The North Carolina Division of Parks and Recreation manages 32,063 ha of coastal plain lands divided among 26 properties comprised of state parks, state natural areas, and a state recreation area. Of 35 invasive plant species found at 25 reporting sites, Japanese honeysuckle (Lonicera japonica) and privets (Ligustrum spp.) occurred most frequently, followed by sericea (Lespedeza cuneata), Japanese stiltgrass (Microstegium vimineum), alligatorweed (Alternanthera philoxeroides), Bermuda grass (Cynodon dactylon), common reed (Phragmites australis ssp. australis), silverberries (Elaeagnus spp.), mimosa (Albizia julibrissin), and wisterias (Wisteria spp.). Current management measures for these species and others include herbicide applications, hand pulling to intensively focused labor with equipment, or use of biological controls. These activities challenge missions, budgets, and staff time of each park unit such that early detection and rapid response are difficult. A dedicated staff position, an invasive plant management team, and the development of simple control guidelines for vines and herbs are recommended to enhance on-site efforts and provide consistency, whereas contractual assistance and collaborative efforts will be needed to control difficult or widespread populations. Regular monitoring and proactive management at sites with few to no invasive species should be given priority to avoid future problems. In addition to current challenges posed by invasive plant populations found at most sites, species introductions and spread as a function of climate change, sea level rise, and tropical storms are likely.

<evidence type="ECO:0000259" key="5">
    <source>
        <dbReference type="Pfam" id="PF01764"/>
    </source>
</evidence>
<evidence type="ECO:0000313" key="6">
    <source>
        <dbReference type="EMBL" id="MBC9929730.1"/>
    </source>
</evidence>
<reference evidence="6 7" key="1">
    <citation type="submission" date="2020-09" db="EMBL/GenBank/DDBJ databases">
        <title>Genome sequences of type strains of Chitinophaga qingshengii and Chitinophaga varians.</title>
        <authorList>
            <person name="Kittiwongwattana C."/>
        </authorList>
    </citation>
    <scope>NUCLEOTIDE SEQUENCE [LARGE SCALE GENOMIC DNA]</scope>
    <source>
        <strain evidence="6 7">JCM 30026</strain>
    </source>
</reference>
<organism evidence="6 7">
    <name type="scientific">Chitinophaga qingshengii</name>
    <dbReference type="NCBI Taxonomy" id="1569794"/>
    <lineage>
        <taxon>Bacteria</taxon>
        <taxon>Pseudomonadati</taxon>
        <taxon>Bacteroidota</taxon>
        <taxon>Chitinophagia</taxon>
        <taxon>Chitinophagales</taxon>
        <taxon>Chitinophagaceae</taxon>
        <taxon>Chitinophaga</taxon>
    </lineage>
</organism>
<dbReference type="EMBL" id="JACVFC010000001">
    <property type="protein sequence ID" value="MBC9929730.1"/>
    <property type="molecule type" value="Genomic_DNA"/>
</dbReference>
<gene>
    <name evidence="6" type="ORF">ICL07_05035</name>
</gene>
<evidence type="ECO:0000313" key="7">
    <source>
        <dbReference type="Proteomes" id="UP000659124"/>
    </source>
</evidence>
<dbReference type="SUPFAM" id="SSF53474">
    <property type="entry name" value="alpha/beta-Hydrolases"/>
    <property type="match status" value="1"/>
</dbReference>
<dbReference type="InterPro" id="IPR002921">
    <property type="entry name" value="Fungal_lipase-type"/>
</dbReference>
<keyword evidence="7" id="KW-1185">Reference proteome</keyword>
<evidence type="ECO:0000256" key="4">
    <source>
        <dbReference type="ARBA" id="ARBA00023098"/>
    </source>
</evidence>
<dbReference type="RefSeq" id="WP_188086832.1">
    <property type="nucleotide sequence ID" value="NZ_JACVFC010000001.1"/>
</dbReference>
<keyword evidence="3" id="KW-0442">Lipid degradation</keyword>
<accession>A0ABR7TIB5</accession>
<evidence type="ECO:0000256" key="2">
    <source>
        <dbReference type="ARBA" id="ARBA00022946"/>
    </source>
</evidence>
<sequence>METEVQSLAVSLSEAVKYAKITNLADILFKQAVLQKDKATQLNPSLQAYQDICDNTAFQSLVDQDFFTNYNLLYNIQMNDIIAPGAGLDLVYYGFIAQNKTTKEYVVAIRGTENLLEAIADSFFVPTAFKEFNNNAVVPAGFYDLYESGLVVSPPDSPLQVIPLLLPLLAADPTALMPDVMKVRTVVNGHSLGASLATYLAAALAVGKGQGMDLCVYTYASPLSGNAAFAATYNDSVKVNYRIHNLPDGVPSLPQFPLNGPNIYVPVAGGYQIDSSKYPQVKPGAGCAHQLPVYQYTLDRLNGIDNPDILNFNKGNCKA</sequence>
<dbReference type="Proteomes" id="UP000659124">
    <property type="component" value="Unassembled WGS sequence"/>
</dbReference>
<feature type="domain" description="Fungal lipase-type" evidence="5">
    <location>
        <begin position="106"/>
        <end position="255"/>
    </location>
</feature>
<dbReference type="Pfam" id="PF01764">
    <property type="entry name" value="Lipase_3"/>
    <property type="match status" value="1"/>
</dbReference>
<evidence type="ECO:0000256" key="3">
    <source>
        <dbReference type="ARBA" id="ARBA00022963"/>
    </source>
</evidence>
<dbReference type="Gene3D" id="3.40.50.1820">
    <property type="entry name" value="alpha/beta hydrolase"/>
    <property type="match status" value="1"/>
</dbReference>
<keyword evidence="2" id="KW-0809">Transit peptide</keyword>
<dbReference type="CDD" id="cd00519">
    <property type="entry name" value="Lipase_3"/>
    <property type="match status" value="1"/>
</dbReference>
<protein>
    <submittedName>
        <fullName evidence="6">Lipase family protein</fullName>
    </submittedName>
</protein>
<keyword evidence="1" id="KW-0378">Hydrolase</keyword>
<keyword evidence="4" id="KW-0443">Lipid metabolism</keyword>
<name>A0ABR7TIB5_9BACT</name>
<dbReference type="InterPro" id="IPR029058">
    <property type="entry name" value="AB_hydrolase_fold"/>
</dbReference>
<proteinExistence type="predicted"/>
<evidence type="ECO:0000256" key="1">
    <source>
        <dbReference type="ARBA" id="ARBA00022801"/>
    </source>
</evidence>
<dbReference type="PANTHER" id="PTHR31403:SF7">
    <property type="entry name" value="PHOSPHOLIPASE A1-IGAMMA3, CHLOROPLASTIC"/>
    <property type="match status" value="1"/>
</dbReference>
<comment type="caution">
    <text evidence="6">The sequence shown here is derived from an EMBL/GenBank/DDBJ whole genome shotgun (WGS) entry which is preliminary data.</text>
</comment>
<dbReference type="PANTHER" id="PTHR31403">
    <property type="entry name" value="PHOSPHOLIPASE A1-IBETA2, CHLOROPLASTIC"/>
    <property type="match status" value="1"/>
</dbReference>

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Vol. 35 • No. 3